|Publication number||US6438580 B1|
|Application number||US 09/050,712|
|Publication date||Aug 20, 2002|
|Filing date||Mar 30, 1998|
|Priority date||Mar 30, 1998|
|Also published as||US20020133550, WO1999050772A1|
|Publication number||050712, 09050712, US 6438580 B1, US 6438580B1, US-B1-6438580, US6438580 B1, US6438580B1|
|Inventors||Randall F. Mears, Jaye D. Hicks|
|Original Assignee||Electronic Data Systems Corporation|
|Export Citation||BiBTeX, EndNote, RefMan|
|Patent Citations (21), Non-Patent Citations (9), Referenced by (140), Classifications (5), Legal Events (7)|
|External Links: USPTO, USPTO Assignment, Espacenet|
This invention relates to information systems and more specifically to a system and method for an interactive knowledgebase.
Information, especially technical information, is a vital ingredient to an organizations success. In small organizations informal personal networks are usually sufficient to disseminate and leverage information. In these smaller organizations an expert in one area is relatively easy to identify and consult. As organizations grow larger, informal personal networks fail to adequately address all of the members needs for information. While some members may have good information networks with good information leveraging, other members of the organization are left to reinvent what others have already done.
The rise of computers and especially the Internet and organizational Intranets have allowed some sharing of information over computer local area networks and wide area networks. However, organizational Intranet tend to have information structures which are dictated from above. Also, these Internets and Intranet are difficult to search, and are not amiable to users at all levels contributing information.
Discussion groups in these Intranet solutions also have drawbacks. To participate in these discussion groups a user has to be actively participating at the discussion group. This is inconvenient for many user who, while they would like to participate in a discussion, do not have the time to attach to the network, enter the discussion group and answer questions.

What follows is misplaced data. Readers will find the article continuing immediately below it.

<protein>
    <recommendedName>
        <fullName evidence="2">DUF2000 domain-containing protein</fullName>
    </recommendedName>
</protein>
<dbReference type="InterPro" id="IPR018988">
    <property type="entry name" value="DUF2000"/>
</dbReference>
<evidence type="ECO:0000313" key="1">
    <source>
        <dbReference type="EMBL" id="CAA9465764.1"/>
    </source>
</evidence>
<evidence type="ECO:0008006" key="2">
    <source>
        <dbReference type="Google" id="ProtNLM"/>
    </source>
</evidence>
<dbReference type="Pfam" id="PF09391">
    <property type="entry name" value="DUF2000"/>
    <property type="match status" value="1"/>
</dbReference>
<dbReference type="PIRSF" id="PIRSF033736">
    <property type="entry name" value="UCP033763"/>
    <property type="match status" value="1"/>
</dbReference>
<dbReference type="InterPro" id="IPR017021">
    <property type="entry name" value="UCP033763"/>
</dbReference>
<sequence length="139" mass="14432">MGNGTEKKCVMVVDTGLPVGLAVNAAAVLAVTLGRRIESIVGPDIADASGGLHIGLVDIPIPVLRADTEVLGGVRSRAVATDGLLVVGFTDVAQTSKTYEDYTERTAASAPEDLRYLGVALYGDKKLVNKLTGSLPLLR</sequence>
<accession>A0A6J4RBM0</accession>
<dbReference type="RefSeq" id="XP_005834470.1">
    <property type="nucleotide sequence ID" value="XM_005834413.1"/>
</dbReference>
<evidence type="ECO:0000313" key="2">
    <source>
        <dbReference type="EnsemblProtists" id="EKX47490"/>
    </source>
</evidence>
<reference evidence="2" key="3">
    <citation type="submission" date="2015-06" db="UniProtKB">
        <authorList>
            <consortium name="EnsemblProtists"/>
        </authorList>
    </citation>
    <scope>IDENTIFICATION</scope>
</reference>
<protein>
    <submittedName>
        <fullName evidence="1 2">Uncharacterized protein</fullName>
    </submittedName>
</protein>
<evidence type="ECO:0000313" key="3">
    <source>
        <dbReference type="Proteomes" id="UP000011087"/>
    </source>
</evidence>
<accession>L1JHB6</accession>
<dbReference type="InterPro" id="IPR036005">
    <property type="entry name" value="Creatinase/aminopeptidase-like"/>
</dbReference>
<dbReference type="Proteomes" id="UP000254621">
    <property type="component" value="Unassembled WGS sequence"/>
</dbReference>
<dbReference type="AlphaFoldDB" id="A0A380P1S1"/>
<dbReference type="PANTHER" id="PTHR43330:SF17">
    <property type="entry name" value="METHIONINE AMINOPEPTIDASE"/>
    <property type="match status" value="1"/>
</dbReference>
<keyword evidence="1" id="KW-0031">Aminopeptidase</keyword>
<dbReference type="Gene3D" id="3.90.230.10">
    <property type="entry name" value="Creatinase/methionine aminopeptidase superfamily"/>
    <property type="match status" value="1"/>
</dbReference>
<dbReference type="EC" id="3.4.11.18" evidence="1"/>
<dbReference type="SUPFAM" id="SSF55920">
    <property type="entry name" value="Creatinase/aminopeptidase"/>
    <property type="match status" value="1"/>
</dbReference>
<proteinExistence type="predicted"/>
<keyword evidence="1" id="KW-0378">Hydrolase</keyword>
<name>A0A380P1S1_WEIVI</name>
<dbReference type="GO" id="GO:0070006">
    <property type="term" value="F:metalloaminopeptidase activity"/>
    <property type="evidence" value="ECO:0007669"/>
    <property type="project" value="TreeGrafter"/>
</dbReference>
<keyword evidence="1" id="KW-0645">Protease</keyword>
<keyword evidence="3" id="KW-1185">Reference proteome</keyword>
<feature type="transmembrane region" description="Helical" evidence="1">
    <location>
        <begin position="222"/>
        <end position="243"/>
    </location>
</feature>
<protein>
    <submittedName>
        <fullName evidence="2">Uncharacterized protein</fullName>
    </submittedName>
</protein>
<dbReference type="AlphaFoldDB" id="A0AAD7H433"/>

Accordingly, it may be appreciated that a need has arisen for an interactive knowledgebase system and method. In accordance with the teachings of the present invention, an interactive knowledgebase is provided which substantially eliminates or reduces the disadvantages and problems associated with existing database structures.
In one embodiment of the present invention, an interactive knowledgebase is provided. The interactive knowledgebase comprises a client and a server. The client is operable to generate a request for a category of information. Each category has one or more informational items associated with the category. The client is further operable to transmit informational items and comments about informational items. The server is coupled to the client and includes an interactive database and an information page builder. The interactive database comprising a plurality of informational items with each informational item associated with one or more categories of information. The information page builder is operable to automatically construct an information page using informational items stored in the interactive database and based on the request for the category of information. The server is further operable to receive informational items from the client and store them in the interactive database. The server is further operable to associate informational items with received comments about informational items and store them in the interactive database.
In another embodiment, a system of maintaining a category discussion group in an interactive knowledgebase is provided. The system comprises a server, a first client and a second client. The server is coupled to an interactive knowledgebase. The first client computer is coupled to the server and has a web browser program and an electronic mail client program. The second client computer is coupled to the server and has an electronic mail client. The first client posts a question to the category discussion group in the interactive knowledgebase. The interactive knowledgebase updates the category discussion to include the question and sends an electronic mail message to the second client. The second client is operable to send a response to the question via the electronic mail client. The reply is then routed to the first client and the interactive knowledgebase. The interactive knowledgebase updates the category discussion with the reply.